Fifth-year transfer Justin Anderson fitting right in at UMass
Justin Anderson made up his mind.
He was ready to move on from Maryland and find a new home as a graduate student defensive lineman in college football. But he still had to decide where to transfer.
He said he had a list of potential suitors that included American Athletic Conference schools like Rutgers and Temple, but those schools didn’t have the secret weapon that the Massachusetts football team had.
While Anderson was playing for the Terrapins, he played under defensive line coach Dave Sollazzo as a freshman and sophomore. Sollazzo was there when Anderson had his breakthrough season in 2010 as an anchor on Maryland’s defensive line. He started all 13 games and made 22 total tackles and two sacks that season.
But Sollazzo moved on to coach at Villanova in 2011 and then at UMass in 2012, which is where he remains today. And when Anderson decided it was time to find a new football home, he decided to reunite with his former coach in Amherst.
“What really sets UMass apart was I know coach Sollazzo,” Anderson said. “I knew who he was. We were together at the University of Maryland. So knowing him and knowing his terminology and knowing what type of coach he was, it made it easier for me to make that decision.”
Having the comfort level that he does with Sollazzo helped Anderson make the transition to a new team. It also means that he is prepared for the coaching style of Sollazzo.
“I can say that there is never a dull moment with coach Sollazzo,” he said. “He’s loud all of the time, he’s in your face, he’s very vocal. You always remember coach Sollazzo. You never forget coach Sollazzo let’s put it that way. Coach Sollazzo, he’s a good guy. He means well, but when he wants you to get after it he lets you know.”
Anderson also knows what kinds of drills Sollazzo likes to do and when he might get an earful.
“He also knew when he was gonna get yelled at because he’s been yelled at before for screwing up,” Sollazzo said. “So he knows the lay of the land when it comes to playing D-line for me is what it boils down to.”
Although he is playing under a familiar face in Sollazzo, he still has a new defensive coordinator in Phil Elmassian. But that is nothing new for Anderson, who has played for four different defensive coordinators in his career, each with a different way of doing things.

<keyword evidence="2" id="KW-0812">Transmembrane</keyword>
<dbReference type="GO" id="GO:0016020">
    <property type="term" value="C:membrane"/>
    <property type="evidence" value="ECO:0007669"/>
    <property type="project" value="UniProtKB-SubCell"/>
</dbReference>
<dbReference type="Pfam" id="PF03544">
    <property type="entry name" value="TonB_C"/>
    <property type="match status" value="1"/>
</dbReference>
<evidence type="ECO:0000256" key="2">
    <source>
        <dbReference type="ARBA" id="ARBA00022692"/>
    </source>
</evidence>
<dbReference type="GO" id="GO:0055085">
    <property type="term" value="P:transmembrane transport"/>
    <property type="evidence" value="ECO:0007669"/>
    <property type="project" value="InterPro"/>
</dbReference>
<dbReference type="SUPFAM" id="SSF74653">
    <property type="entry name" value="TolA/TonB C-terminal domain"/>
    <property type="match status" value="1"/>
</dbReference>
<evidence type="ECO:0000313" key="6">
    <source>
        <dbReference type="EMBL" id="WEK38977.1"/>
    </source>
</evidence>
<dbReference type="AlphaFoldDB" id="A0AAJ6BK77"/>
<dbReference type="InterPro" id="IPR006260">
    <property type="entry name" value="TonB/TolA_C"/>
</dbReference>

Different defensive coordinators weren’t the only turbulence that he hit at Maryland, though.
After his career year in 2010, Anderson suffered a broken foot, which caused him to take a medical redshirt and sit out the entire 2011 season. That season was also the first year that Randy Edsall was the man in charge for the Terrapins after replacing longtime coach Ralph Friedgen.
When Anderson returned in 2012, he never really found a place under the new regime, playing in only five games, none of which were starts. He made six total tackles over the course of those five games, one of which was for a loss. So after a disappointing redshirt junior campaign, Anderson felt like it was time to get a fresh start.
“There was some other stuff that went on inside the team, but it just didn’t work out for me towards the end,” he said. “And after coming back from that broken foot and everything, it didn’t really work out for me. So that’s why me and my family decided it was time for me to move on.”
Although Anderson might be a new face in Amherst, he brings an Atlantic Coast Conference-tested leadership style along with him. As someone who has played in front of 80,000 people before, he can help his teammates prepare for environments like Wisconsin, who they lost 45-0 to on Saturday, and Kansas State.
Anderson, however, feels that he needs to earn the respect of his teammates first.
“I feel like a leader is someone that they appoint to lead the team and go on and do great things,” Anderson said. “So I feel like if I earn their respect and that’s what they decide to put me at, at the end of the day, then I will fulfill that role. But as of now, I’m just gonna come in here and earn their respect so they can trust me to go out on the field and do my job and help us win football games.”
Going forward, though, Anderson and the defensive line hope that they will have better games than they did in the season opener against the Badgers. The rush defense allowed a total of 393 yards on the ground and three different players to rush for over 100 yards for Wisconsin.
Despite the end result, it was still a special moment for Anderson to don his new jersey for the first time and play beside his new teammates – as a Minuteman.
“Going out there with the team felt great,” he said. “I felt like I was up there, so it felt real good to go out there with them and play with them. It’s a new team and new place, but guys still want to go out there and play football and just play the game that we love to play.”
Cameron McDonough can be reached at cameronm@ umass.edu and followed on twitter @Cam_McDonough.